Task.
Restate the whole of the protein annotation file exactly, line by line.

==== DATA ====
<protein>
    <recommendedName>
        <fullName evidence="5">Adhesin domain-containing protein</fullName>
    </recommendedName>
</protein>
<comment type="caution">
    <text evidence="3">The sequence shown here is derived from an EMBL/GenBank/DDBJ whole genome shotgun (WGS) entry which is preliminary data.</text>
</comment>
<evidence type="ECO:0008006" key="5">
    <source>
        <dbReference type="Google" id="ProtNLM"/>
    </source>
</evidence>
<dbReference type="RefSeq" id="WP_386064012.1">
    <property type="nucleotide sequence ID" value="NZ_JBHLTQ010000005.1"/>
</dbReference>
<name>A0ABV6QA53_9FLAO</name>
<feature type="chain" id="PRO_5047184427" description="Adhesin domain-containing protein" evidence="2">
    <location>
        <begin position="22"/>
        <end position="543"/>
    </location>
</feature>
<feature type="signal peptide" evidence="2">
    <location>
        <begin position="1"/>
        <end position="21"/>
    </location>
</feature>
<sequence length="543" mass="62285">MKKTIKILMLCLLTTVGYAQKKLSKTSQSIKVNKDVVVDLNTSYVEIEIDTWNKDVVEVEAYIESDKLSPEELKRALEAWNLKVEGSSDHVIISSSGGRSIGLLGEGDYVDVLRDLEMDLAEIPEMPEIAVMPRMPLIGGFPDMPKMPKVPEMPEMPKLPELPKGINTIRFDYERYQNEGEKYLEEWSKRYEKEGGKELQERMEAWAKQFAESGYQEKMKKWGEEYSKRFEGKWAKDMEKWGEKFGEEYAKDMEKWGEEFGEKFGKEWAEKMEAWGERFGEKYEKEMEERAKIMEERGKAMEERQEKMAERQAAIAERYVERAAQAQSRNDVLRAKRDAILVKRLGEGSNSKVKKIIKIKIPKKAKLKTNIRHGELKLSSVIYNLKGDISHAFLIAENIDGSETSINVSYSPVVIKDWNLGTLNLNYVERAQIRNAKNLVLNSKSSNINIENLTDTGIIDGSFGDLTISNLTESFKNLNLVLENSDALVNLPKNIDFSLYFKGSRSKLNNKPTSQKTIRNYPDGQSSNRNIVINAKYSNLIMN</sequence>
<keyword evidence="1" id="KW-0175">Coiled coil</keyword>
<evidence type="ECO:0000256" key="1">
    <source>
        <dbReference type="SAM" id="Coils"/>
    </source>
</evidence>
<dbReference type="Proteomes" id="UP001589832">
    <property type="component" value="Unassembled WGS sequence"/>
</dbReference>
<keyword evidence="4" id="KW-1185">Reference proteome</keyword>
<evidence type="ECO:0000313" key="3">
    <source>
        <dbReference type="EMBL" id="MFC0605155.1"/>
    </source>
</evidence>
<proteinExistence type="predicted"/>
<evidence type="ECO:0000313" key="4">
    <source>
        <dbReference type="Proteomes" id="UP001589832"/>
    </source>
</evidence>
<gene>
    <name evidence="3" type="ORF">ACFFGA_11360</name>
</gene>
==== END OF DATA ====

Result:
<protein>
    <recommendedName>
        <fullName evidence="5">Adhesin domain-containing protein</fullName>
    </recommendedName>
</protein>
<comment type="caution">
    <text evidence="3">The sequence shown here is derived from an EMBL/GenBank/DDBJ whole genome shotgun (WGS) entry which is preliminary data.</text>
</comment>
<evidence type="ECO:0008006" key="5">
    <source>
        <dbReference type="Google" id="ProtNLM"/>
    </source>
</evidence>
<dbReference type="RefSeq" id="WP_386064012.1">
    <property type="nucleotide sequence ID" value="NZ_JBHLTQ010000005.1"/>
</dbReference>
<name>A0ABV6QA53_9FLAO</name>
<feature type="chain" id="PRO_5047184427" description="Adhesin domain-containing protein" evidence="2">
    <location>
        <begin position="22"/>
        <end position="543"/>
    </location>
</feature>
<feature type="signal peptide" evidence="2">
    <location>
        <begin position="1"/>
        <end position="21"/>
    </location>
</feature>
<sequence length="543" mass="62285">MKKTIKILMLCLLTTVGYAQKKLSKTSQSIKVNKDVVVDLNTSYVEIEIDTWNKDVVEVEAYIESDKLSPEELKRALEAWNLKVEGSSDHVIISSSGGRSIGLLGEGDYVDVLRDLEMDLAEIPEMPEIAVMPRMPLIGGFPDMPKMPKVPEMPEMPKLPELPKGINTIRFDYERYQNEGEKYLEEWSKRYEKEGGKELQERMEAWAKQFAESGYQEKMKKWGEEYSKRFEGKWAKDMEKWGEKFGEEYAKDMEKWGEEFGEKFGKEWAEKMEAWGERFGEKYEKEMEERAKIMEERGKAMEERQEKMAERQAAIAERYVERAAQAQSRNDVLRAKRDAILVKRLGEGSNSKVKKIIKIKIPKKAKLKTNIRHGELKLSSVIYNLKGDISHAFLIAENIDGSETSINVSYSPVVIKDWNLGTLNLNYVERAQIRNAKNLVLNSKSSNINIENLTDTGIIDGSFGDLTISNLTESFKNLNLVLENSDALVNLPKNIDFSLYFKGSRSKLNNKPTSQKTIRNYPDGQSSNRNIVINAKYSNLIMN</sequence>
<keyword evidence="1" id="KW-0175">Coiled coil</keyword>
<evidence type="ECO:0000256" key="1">
    <source>
        <dbReference type="SAM" id="Coils"/>
    </source>
</evidence>
<dbReference type="Proteomes" id="UP001589832">
    <property type="component" value="Unassembled WGS sequence"/>
</dbReference>
<keyword evidence="4" id="KW-1185">Reference proteome</keyword>
<evidence type="ECO:0000313" key="3">
    <source>
        <dbReference type="EMBL" id="MFC0605155.1"/>
    </source>
</evidence>
<proteinExistence type="predicted"/>
<evidence type="ECO:0000313" key="4">
    <source>
        <dbReference type="Proteomes" id="UP001589832"/>
    </source>
</evidence>
<gene>
    <name evidence="3" type="ORF">ACFFGA_11360</name>
</gene>